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Is it possible to search through blob text using sql statement? I can do select * from $table where f1 like '%foo%' if the f1 is varchar, how about f1 is a blob? Any counter part for this?

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up vote 2 down vote accepted

If you are storing plain text it should be a CLOB, not a BLOB, and then you can still query using LIKE. A BLOB contains binary data that Oracle doesn't know the structure of, so it cannot search it in this way.

This works for CLOBs of any length (at least on Oracle 12C):

SQL> create table t1 (c clob);

Table created.

SQL> declare
  2     x clob;
  3  begin
  4     for i in 1..100 loop
  5        x := x || rpad('x', 32767, 'x');
  6     end loop;
  7     x := x || 'z';
  8     for i in 1..100 loop
  9        x := x || rpad('x', 32767, 'x');
 10     end loop;
 11     insert into t1 values (x);
 12  end;
 13  /

PL/SQL procedure successfully completed.

SQL> select dbms_Lob.getlength(c) from t1 where c like '%z%';

DBMS_LOB.GETLENGTH(C)
---------------------
              6553401

Note that there is only one 'z' in that 6,554,401 byte CLOB - right in the middle of it:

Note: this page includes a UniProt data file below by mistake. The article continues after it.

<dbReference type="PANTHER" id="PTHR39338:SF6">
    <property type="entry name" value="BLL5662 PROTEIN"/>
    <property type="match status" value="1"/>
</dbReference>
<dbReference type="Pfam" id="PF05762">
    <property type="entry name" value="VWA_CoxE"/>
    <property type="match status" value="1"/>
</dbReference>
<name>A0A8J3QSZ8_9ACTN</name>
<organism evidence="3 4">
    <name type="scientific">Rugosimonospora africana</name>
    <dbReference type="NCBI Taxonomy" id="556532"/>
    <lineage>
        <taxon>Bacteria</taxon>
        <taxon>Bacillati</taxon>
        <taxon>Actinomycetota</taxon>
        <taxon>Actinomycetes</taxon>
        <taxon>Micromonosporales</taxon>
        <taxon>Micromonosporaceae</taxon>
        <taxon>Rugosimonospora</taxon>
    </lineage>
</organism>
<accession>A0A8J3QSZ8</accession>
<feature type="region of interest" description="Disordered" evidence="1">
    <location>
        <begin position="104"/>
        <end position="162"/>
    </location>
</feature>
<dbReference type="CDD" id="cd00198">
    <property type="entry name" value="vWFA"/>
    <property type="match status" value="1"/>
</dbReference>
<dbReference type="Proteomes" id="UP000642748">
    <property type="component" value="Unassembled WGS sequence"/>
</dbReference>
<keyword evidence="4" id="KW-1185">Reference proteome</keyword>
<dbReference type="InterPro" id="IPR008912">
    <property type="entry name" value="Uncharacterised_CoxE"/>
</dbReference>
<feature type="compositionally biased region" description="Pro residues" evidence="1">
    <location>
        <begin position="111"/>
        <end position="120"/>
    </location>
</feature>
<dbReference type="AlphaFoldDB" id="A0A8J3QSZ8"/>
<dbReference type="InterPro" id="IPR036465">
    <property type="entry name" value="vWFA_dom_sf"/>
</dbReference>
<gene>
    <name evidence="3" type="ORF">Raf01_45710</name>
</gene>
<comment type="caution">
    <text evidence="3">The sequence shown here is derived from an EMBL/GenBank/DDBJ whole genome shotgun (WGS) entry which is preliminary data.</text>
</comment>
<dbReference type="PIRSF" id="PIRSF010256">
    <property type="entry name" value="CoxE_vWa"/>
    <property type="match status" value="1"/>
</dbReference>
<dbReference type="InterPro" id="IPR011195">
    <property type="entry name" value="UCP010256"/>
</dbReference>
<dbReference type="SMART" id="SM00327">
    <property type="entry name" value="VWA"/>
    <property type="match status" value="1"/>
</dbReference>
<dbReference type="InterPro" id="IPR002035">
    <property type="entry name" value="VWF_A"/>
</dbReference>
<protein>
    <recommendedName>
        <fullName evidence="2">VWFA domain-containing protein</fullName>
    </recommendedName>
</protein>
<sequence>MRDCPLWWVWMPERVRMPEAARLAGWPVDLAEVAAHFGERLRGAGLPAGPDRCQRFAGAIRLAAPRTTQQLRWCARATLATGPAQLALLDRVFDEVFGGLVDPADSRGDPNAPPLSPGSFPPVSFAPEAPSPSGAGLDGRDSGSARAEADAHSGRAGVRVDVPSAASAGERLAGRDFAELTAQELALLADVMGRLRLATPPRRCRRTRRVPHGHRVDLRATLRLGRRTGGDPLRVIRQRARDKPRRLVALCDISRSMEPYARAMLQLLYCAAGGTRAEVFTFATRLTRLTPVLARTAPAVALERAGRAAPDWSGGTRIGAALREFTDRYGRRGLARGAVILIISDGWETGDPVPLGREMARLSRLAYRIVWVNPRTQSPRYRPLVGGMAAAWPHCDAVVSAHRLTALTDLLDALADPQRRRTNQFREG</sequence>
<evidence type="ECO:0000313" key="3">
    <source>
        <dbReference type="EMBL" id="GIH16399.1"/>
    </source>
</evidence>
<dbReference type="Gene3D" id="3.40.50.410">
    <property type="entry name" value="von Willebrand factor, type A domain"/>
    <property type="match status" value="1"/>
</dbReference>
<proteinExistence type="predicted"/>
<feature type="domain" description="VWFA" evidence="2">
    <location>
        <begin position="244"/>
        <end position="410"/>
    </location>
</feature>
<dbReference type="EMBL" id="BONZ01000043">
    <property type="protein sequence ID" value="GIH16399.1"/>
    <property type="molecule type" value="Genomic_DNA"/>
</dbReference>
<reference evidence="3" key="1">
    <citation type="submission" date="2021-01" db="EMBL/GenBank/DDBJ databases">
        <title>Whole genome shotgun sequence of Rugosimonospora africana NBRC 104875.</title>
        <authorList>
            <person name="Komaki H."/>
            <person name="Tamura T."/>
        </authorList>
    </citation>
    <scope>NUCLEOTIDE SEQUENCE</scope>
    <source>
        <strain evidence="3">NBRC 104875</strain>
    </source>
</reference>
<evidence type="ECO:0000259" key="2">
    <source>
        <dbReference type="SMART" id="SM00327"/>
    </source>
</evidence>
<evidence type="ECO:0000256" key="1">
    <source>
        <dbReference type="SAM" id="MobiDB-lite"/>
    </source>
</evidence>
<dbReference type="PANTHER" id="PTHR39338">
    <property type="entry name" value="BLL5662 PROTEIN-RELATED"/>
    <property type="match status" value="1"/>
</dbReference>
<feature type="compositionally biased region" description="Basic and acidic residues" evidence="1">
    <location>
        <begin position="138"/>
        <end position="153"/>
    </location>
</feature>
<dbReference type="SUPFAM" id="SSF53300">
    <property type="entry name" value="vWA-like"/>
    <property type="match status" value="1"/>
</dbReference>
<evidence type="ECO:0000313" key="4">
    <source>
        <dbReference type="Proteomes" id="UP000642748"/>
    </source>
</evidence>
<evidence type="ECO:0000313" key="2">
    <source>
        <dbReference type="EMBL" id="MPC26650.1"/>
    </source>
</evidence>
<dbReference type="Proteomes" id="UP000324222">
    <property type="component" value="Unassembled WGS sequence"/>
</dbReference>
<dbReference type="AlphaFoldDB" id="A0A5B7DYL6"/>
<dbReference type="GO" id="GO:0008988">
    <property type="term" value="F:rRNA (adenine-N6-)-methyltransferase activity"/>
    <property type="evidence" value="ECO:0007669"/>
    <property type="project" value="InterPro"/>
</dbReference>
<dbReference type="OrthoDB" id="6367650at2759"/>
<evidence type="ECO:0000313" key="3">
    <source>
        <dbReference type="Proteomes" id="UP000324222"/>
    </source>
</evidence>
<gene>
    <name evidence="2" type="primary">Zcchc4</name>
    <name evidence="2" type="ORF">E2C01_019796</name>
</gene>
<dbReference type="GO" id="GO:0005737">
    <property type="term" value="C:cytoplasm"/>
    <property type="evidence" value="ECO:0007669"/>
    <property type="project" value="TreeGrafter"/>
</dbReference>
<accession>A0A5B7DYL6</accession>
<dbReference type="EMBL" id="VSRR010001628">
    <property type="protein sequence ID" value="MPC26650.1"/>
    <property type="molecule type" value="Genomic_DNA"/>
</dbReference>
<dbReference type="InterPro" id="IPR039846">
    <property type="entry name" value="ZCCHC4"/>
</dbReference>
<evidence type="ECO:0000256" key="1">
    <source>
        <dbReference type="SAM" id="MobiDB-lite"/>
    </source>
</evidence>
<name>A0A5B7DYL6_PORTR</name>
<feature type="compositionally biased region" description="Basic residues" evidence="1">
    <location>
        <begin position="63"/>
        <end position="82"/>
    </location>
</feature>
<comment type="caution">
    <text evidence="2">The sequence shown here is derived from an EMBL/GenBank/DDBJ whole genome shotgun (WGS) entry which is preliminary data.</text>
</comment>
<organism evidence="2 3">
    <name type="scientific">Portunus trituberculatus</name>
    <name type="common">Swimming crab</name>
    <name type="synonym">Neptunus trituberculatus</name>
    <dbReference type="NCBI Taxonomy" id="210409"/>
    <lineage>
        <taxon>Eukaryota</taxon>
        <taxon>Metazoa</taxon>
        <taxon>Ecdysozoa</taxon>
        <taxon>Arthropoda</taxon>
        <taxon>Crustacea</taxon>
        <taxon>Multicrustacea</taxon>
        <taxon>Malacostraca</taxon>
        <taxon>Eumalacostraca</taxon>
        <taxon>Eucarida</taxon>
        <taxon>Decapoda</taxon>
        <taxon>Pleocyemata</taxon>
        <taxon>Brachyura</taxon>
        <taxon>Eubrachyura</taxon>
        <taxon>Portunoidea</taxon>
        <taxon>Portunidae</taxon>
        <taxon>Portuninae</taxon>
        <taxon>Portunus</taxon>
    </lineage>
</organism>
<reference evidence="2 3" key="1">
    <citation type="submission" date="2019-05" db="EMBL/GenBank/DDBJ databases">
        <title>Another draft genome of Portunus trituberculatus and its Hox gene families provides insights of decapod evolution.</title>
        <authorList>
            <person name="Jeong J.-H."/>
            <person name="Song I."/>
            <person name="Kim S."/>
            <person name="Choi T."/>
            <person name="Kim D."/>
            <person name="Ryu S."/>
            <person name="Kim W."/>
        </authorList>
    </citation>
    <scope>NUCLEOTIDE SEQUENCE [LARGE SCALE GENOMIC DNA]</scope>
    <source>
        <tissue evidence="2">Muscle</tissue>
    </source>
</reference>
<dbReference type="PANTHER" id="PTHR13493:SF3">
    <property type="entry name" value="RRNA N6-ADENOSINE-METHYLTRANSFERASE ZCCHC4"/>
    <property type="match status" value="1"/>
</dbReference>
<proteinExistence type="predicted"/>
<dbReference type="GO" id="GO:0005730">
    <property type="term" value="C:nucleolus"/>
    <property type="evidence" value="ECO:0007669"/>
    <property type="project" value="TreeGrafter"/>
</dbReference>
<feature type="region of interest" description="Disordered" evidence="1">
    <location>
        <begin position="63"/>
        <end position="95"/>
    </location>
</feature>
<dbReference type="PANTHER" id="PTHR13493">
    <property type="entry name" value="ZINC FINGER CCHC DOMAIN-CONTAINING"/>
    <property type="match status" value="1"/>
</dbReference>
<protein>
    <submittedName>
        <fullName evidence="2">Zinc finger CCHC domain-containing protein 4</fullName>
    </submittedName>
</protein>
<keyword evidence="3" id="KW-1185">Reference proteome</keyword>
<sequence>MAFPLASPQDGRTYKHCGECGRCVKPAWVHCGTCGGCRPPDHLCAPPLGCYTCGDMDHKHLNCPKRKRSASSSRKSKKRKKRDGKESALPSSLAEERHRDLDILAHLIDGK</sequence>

SQL> select instr(c, 'z') from t1;

INSTR(C,'Z')
------------
     3276701
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1  
@Olafur has a good helpful answer below: stackoverflow.com/a/16301995/510711 – flob Mar 2 '15 at 15:34
    
This is also wrong. It only works for CLOBS that are <32767 characters. Which is pretty small. instr and like will break after that the you have to use dbms_lob.instr to search. – Olafur Tryggvason Mar 11 '15 at 11:29
    
@Olafur: your criticism is false as I have updated my answer to show. – Tony Andrews Mar 11 '15 at 12:54
1  
Stand corrected, it used to be (earlier versions) that like and instr where varchar2. 11g and 12c have overloaded it with a clob version – Olafur Tryggvason Mar 11 '15 at 13:18

This is quite possible and easy to do.

Simply use dbms_lob.instr in conjunction with utl_raw.cast_to_raw

So in your case, if t1 is a BLOB the select would look like:

select *
  from table1
 where dbms_lob.instr (t1, -- the blob
                   utl_raw.cast_to_raw ('foo'), -- the search string cast to raw
                   1, -- where to start. i.e. offset
                   1 -- Which occurrance i.e. 1=first
                    ) > 0 -- location of occurrence. Here I don't care.  Just find any
;
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1  
++ When the database isn't yours, to say the schema is wrong isn't helpful all. Thank you so much for resurrecting and answering the question! – JPDecker Mar 28 '14 at 20:42
    
It's slow, but it works, Thanks! – Tobias Snoad Jul 30 '14 at 8:20

If it is a Word or PDF document, look into Oracle Text.

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